An Economist at the Movies
Tyler Cowen is an economist at George Mason University and a small-l libertarian. On his popular blog Marginal Revolution and in his new book Discover Your Inner Economist: Use Incentives to Fall in Love, Survive Your Next Meeting, and Motivate Your Dentist (Dutton), Cowen writes about life, art, economics, and the places where they intersect.
Below, Cowen picks the best and most libertarian movies, plus his bonus "sleeper pick" of Capricorn One, "the 1978 thriller about a government conspiracy to fake a Mars landing. The state doesn't admit to its mistakes in this one."
1. Star Wars, Episodes 1–3: Power corrupts. The first three installments of the story (the ones released in 1999, 2002, and 2005) trace how a republic—one with a representative legislature at that—can collapse into tyranny. If you don't find all of the characters convincing, it is because they are not the focus of the story. The more beloved and more optimistic Episodes 4–6 adhere to the less libertarian theme that mystic forces can overcome the brute force of state power.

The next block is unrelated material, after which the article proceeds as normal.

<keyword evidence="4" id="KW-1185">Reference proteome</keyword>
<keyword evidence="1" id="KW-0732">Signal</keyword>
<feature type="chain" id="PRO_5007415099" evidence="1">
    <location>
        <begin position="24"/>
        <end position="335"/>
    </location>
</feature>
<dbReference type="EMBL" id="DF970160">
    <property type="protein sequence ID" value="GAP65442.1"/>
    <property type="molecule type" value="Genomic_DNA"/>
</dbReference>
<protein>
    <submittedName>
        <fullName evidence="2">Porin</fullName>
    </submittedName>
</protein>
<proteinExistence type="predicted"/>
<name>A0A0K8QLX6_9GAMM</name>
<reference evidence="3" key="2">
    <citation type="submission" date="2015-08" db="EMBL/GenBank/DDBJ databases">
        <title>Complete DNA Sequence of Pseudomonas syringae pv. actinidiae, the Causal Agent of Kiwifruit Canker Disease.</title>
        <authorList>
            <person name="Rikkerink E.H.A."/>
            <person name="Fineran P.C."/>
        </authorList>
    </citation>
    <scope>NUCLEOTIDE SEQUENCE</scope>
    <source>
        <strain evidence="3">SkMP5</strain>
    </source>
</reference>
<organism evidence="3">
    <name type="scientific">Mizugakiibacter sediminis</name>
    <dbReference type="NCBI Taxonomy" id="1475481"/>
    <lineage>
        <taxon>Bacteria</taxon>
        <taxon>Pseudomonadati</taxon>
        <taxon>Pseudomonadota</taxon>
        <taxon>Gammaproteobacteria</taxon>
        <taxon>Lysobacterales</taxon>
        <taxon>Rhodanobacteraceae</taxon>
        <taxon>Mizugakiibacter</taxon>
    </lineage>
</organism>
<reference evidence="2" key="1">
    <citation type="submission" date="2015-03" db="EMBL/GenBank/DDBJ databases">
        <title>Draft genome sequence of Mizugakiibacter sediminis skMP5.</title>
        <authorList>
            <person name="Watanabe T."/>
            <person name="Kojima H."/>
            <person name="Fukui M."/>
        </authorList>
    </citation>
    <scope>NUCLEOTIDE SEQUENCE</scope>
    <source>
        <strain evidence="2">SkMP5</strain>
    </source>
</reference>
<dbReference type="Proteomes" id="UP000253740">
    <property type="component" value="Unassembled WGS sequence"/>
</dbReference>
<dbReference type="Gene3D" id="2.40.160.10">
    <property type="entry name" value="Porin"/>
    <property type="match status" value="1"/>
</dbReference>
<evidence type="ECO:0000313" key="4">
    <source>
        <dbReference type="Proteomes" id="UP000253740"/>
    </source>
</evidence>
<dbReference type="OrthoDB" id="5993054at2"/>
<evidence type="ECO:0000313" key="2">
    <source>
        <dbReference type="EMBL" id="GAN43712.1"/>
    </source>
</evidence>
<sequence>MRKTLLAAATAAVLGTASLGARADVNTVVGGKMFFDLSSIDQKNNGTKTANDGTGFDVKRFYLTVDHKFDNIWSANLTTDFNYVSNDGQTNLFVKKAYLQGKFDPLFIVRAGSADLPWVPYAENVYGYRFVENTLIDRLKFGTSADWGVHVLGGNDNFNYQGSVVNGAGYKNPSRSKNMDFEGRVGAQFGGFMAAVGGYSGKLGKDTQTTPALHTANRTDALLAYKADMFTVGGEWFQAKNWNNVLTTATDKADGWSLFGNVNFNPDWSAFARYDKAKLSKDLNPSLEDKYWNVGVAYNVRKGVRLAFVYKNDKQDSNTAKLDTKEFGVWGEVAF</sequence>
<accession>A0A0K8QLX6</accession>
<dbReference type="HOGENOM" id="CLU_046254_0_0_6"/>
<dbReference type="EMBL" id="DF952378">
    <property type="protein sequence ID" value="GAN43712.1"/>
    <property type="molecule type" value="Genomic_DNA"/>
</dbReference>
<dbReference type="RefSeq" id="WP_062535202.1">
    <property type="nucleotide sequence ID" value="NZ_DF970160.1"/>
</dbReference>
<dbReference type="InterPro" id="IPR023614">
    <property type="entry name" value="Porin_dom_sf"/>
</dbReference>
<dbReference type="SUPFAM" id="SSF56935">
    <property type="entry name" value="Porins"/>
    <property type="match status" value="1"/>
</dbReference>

2. Paths of Glory: This 1957 Stanley Kubrick feature, starring Kirk Douglas, shows that neither war nor government law will offer much mercy or reason.
3. Battle Royale: Why do so few people know this 2000 Japanese cult classic? The underlying political theme is that totalitarianism can end only in a war of all against all. This classic of resistance and liberation shows how tyrannous circumstances degrade mankind.